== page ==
I sort of love this phase of the tour: the IDEA phase. You put all those cities into a google map and you see what shape your tour’s going to take. You have great ideals in your head about how you won’t have to drive more than 5 hours a day. You have a perfect schedule for every step of the tour. And then you start booking shows, and everything is ruined.
3. FIND THE VENUES AND BOOK THE SHOWS. This is the part of the tour planning that is all about the DATA. We have our spreadsheets about our numbers of local fans, we have a bunch of suggestions, and we have a map. And then?
Game store in Sacramento (this is before we made our bios shorter):
On openers and sharing shows—our current mindset is this: definitely share shows when you can, with people you LOVE. We are fortunate that we are seldom slapped onto bills with openers we don’t know—a practice which can be super frustrating when the person is a sexist or terrible or something, especially when they’re taking the money from people YOU brought in. When we can bring in an opener that we know and whose music we love, it is always worth it for the increase in the quality of the show. We’ve made some mistakes with this in the past, though, particularly early on. Nowadays we will book a show with another act IF: we really like their music and think our audience will too; AND/OR they can help us book a show in a way that will take less work than us doing it ourselves; AND/OR they have a local draw. If none of those things are true, well then we’re just being nice to be walked all over… and that happens a surprising amount. These days, because of how much we’ve been burned, we usually ask openers or co-performers to sign an agreement stating that they will promote the show, in specific ways and a specific number of times. If we’re biting off a bigger venue than we can chew ourselves and we’re counting on someone else to help out, we need to make it clear to that person that we need their help. Making it part of the contract makes it simple and easy to discuss. We’d love to do more shared tours in the future, but those work best when both acts have their own separate audiences who both would enjoy the other’s music, so that the audience is bigger than it would be just for one. Playing shows with our friends is the very greatest thing ever in the world. We do it a lot in Portland and we’d love to do it more around the country, if we could do so while still paying everyone. SOON, I guess!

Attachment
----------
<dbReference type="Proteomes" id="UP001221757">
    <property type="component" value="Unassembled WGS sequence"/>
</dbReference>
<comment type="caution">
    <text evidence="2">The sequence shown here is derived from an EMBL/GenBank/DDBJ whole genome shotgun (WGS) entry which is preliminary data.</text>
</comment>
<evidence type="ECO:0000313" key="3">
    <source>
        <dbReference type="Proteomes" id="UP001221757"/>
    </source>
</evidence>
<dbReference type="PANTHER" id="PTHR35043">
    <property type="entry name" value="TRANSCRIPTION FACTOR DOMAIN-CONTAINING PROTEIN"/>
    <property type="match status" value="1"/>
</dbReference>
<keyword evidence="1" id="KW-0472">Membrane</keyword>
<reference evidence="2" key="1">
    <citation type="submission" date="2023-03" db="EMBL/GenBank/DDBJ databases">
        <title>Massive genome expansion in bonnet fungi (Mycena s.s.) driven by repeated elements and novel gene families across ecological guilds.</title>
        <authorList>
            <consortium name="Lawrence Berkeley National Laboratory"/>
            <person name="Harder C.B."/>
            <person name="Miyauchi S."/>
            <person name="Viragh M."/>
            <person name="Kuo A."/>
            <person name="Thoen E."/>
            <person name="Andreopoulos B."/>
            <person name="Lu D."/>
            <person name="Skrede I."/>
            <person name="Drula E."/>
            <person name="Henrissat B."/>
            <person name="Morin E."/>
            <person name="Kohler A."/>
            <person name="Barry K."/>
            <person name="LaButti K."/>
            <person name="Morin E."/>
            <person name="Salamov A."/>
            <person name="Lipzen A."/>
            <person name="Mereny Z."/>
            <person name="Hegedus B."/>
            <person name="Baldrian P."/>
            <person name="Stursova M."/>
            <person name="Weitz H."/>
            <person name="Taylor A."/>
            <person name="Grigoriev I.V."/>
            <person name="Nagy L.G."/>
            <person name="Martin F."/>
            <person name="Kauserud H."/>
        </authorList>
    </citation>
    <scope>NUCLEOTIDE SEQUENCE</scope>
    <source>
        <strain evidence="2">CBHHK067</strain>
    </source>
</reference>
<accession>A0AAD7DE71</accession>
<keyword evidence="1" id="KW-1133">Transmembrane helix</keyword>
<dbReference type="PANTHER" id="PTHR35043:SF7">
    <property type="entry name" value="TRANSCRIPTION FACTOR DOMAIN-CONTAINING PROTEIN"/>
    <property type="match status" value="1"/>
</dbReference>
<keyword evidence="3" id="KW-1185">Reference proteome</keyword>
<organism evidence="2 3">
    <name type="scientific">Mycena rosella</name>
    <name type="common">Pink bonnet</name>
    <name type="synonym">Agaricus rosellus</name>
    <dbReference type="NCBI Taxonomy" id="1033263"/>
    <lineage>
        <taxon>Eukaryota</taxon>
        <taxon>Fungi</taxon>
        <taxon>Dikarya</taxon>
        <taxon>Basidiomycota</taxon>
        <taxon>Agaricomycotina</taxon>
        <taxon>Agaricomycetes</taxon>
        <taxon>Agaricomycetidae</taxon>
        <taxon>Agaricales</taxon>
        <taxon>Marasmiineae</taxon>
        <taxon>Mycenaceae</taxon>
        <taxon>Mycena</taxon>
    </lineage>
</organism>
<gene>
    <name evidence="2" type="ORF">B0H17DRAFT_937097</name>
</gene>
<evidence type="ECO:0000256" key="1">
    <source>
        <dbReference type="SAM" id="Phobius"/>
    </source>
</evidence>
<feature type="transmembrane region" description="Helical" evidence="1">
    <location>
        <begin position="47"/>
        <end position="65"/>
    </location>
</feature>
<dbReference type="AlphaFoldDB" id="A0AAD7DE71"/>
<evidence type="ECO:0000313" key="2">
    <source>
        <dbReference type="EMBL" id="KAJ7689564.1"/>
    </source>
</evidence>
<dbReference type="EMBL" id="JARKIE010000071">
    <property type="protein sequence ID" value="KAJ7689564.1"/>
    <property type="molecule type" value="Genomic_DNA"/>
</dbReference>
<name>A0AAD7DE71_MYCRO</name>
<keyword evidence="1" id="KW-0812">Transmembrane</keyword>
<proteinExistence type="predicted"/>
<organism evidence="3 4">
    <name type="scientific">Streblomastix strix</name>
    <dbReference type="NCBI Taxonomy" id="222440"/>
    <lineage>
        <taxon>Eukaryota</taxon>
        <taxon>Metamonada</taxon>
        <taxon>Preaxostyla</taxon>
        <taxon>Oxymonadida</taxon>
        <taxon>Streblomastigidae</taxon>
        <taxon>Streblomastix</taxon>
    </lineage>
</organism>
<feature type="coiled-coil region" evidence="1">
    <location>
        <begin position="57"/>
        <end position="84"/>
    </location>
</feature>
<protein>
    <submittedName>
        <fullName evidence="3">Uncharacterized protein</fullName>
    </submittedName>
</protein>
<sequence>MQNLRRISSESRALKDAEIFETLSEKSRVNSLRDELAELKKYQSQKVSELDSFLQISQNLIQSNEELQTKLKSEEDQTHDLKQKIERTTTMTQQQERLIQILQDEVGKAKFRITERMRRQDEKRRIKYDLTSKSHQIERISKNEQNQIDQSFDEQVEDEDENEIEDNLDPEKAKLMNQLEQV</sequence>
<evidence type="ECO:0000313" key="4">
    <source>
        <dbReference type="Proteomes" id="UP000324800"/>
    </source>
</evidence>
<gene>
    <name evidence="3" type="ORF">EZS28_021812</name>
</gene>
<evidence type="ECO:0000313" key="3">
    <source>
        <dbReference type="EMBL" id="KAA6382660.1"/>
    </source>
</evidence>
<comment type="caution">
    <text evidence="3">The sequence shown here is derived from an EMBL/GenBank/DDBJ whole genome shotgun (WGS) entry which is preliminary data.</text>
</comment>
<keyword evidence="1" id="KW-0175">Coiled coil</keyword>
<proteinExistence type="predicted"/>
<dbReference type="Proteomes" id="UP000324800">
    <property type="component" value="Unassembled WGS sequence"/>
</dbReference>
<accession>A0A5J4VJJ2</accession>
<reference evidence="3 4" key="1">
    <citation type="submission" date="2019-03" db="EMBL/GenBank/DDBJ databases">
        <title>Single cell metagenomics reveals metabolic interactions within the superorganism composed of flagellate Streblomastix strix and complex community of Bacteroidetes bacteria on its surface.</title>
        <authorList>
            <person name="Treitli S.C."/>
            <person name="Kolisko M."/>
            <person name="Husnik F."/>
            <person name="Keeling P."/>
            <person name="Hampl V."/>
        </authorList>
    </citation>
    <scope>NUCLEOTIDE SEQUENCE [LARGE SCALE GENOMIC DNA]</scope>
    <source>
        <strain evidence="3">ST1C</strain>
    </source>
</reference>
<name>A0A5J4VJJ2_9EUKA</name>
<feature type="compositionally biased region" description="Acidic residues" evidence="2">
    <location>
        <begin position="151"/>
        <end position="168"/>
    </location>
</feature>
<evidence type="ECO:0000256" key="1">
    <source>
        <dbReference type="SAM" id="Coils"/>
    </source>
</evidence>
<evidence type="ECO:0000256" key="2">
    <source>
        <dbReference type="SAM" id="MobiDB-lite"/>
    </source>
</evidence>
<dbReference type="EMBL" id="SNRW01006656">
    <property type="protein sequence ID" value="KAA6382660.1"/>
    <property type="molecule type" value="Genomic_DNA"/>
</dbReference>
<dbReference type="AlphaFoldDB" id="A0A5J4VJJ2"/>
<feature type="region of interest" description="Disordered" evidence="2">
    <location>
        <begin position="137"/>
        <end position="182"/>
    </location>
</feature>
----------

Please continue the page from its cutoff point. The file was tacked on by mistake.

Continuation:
4. NAIL DOWN THE UNKNOWNS. Once the venues have replied (after some pestering, usually), that next step is important. You aren’t going to get a lot of back-and-forth with each show: everyone is busy. So it’s super important to nail down all the details, the promotion information, your needs and theirs, as early as possible. They may disappear later, when it’s two weeks out from the show and you need to know what time doors open. We create an inclusive “confirmation email” that includes (redundantly, sometimes) ALL of the details as we understand them.Every venue gets an “official promo blurb” that serves as an written-in-stone agreement with the final times for door and show, price, age restriction… so if we’re not on the same page, everyone knows.